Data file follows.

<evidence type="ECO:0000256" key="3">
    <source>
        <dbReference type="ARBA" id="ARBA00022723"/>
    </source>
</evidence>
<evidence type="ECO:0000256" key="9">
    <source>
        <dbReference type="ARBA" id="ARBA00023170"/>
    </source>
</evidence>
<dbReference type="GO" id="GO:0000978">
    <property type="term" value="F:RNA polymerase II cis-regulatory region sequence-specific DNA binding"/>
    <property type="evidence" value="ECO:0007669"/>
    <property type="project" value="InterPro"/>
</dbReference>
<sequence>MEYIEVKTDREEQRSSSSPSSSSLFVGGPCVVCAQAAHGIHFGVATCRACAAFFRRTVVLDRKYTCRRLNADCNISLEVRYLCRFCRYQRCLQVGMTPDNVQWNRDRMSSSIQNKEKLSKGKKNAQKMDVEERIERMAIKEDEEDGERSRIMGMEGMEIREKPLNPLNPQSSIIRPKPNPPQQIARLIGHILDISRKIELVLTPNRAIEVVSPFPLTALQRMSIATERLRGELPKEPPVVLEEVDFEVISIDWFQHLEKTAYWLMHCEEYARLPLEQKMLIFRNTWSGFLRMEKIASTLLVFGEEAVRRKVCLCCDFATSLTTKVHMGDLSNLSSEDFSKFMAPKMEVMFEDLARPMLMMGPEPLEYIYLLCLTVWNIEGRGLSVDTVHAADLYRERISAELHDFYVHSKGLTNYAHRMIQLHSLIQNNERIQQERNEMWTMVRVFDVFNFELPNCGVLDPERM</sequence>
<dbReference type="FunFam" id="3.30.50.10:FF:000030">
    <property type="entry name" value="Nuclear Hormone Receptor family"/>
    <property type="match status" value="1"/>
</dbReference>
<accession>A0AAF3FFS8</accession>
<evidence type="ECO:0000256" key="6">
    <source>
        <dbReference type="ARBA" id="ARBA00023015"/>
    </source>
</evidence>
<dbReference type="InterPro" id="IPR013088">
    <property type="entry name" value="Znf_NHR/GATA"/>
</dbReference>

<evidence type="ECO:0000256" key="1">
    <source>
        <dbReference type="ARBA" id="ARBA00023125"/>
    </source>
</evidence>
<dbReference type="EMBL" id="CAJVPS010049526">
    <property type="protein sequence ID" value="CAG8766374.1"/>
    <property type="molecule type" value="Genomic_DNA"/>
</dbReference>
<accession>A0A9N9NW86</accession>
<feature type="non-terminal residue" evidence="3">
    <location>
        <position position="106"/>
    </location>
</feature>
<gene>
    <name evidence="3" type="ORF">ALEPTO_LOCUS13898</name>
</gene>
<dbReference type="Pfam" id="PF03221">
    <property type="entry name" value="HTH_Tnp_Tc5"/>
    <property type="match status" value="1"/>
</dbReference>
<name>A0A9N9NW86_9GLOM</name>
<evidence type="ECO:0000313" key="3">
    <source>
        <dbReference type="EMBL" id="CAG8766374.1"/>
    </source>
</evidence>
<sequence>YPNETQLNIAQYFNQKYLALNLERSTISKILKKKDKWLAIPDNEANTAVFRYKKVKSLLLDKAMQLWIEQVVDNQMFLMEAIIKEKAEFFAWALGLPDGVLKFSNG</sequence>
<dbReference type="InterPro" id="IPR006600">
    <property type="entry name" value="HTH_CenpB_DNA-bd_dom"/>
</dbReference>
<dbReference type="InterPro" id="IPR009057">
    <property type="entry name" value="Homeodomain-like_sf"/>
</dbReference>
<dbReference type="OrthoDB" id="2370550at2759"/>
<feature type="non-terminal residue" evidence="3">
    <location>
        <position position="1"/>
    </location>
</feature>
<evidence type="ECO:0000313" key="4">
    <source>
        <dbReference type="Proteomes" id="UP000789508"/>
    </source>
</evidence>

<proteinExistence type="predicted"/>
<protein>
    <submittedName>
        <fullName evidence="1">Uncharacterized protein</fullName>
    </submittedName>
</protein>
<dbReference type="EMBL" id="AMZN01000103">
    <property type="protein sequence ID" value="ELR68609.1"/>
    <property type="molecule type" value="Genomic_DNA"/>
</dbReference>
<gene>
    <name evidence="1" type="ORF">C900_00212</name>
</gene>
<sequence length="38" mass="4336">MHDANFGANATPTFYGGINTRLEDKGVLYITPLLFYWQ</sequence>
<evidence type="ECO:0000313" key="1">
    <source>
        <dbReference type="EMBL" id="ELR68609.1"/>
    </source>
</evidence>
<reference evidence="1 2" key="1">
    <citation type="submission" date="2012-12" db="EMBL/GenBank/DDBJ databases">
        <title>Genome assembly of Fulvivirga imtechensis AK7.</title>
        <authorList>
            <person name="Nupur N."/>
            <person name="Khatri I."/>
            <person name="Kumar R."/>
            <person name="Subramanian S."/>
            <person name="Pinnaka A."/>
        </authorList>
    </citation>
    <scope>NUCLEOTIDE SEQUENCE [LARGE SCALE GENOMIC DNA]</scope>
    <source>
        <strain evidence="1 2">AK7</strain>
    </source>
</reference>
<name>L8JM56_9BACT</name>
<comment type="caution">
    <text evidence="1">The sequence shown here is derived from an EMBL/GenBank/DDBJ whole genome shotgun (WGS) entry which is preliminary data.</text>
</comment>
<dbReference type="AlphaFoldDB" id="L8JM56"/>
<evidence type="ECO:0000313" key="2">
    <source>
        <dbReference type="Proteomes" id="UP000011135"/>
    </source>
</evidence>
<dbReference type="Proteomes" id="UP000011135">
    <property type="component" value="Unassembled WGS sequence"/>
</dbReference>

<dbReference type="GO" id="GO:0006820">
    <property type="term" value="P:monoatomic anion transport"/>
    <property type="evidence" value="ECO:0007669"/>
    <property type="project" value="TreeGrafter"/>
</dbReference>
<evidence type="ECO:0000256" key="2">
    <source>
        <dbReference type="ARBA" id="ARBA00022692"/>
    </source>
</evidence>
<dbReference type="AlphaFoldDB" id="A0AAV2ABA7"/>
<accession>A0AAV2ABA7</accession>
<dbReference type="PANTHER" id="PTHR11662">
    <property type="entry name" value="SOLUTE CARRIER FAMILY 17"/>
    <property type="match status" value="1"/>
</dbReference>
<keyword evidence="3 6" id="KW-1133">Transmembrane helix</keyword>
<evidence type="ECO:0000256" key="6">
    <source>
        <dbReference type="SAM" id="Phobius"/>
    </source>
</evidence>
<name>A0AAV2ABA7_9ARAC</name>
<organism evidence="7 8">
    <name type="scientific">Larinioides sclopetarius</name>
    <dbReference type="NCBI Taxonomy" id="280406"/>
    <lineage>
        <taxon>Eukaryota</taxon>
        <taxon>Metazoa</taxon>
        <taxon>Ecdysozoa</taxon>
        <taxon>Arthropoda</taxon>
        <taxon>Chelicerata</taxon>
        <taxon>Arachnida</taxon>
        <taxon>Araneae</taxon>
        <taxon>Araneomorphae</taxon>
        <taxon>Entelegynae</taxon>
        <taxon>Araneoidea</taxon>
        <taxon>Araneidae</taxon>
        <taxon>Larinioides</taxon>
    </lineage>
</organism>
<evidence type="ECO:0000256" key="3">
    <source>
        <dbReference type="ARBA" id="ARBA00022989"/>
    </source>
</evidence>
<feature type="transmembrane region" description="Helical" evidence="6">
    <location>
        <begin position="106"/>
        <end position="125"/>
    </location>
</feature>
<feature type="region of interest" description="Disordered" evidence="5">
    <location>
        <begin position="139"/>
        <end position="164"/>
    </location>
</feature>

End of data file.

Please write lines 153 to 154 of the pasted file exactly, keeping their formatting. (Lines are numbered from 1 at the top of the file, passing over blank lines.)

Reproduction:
        <taxon>Ecdysozoa</taxon>
        <taxon>Arthropoda</taxon>